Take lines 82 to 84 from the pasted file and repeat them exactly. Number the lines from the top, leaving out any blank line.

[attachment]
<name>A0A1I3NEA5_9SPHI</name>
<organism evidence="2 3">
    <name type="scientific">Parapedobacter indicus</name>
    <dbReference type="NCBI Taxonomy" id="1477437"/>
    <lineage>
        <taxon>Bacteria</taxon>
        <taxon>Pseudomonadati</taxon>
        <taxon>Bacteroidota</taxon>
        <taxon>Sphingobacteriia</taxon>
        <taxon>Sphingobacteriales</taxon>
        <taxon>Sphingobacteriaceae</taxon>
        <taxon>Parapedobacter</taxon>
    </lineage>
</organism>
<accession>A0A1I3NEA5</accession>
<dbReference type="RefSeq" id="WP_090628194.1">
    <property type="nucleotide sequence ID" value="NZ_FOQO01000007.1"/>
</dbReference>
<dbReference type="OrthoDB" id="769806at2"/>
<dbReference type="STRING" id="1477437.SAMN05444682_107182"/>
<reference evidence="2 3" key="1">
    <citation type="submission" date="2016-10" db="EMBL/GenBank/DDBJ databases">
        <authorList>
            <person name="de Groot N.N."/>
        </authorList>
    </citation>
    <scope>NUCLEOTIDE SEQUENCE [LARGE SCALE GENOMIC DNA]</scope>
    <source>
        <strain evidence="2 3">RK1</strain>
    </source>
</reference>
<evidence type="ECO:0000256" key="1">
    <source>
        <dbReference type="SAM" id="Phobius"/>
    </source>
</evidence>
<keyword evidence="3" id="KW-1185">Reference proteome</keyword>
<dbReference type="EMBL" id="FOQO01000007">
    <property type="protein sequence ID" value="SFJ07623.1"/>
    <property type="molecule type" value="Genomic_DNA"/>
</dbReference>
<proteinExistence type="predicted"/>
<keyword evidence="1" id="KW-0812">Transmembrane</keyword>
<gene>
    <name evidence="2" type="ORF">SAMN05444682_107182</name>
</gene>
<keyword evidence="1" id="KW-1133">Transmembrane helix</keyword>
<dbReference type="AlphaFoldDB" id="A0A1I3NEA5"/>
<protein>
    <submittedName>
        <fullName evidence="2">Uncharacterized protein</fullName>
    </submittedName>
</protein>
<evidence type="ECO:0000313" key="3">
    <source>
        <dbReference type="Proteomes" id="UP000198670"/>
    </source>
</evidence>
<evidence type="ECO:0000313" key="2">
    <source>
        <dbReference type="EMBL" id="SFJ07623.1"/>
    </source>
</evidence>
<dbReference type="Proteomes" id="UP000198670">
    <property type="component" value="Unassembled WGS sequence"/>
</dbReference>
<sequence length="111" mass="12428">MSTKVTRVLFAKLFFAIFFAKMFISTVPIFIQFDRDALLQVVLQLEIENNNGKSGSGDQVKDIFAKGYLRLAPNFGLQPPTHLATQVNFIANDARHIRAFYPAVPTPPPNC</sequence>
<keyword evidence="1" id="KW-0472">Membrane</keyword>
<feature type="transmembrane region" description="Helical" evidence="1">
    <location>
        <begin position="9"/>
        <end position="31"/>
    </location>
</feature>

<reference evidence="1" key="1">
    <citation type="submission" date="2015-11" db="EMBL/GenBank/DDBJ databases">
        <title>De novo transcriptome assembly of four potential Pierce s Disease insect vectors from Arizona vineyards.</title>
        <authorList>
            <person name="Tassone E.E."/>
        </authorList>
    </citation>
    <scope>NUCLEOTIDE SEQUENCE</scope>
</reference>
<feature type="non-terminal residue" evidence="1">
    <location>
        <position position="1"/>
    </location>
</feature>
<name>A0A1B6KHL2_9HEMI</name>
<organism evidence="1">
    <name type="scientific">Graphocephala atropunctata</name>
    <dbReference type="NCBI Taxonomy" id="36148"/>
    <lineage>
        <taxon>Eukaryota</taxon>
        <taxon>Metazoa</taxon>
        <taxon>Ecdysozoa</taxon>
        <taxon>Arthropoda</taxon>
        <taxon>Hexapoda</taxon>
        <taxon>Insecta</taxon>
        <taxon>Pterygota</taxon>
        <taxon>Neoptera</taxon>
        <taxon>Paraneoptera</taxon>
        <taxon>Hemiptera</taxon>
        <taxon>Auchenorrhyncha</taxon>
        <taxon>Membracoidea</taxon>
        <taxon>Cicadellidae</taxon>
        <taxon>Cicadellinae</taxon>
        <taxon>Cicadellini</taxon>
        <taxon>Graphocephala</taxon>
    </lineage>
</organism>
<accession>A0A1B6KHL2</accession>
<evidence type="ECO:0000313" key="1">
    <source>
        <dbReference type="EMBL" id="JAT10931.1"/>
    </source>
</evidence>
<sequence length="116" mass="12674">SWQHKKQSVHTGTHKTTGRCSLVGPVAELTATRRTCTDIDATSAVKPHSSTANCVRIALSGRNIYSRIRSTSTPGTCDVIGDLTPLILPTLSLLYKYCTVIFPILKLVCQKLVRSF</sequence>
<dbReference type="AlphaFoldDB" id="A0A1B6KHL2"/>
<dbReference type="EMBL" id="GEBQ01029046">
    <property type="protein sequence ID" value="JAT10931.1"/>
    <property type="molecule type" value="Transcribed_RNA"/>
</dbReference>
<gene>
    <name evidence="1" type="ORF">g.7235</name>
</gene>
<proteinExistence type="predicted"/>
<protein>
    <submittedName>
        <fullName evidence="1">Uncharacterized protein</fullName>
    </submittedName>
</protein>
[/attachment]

    <scope>NUCLEOTIDE SEQUENCE</scope>
</reference>
<feature type="non-terminal residue" evidence="1">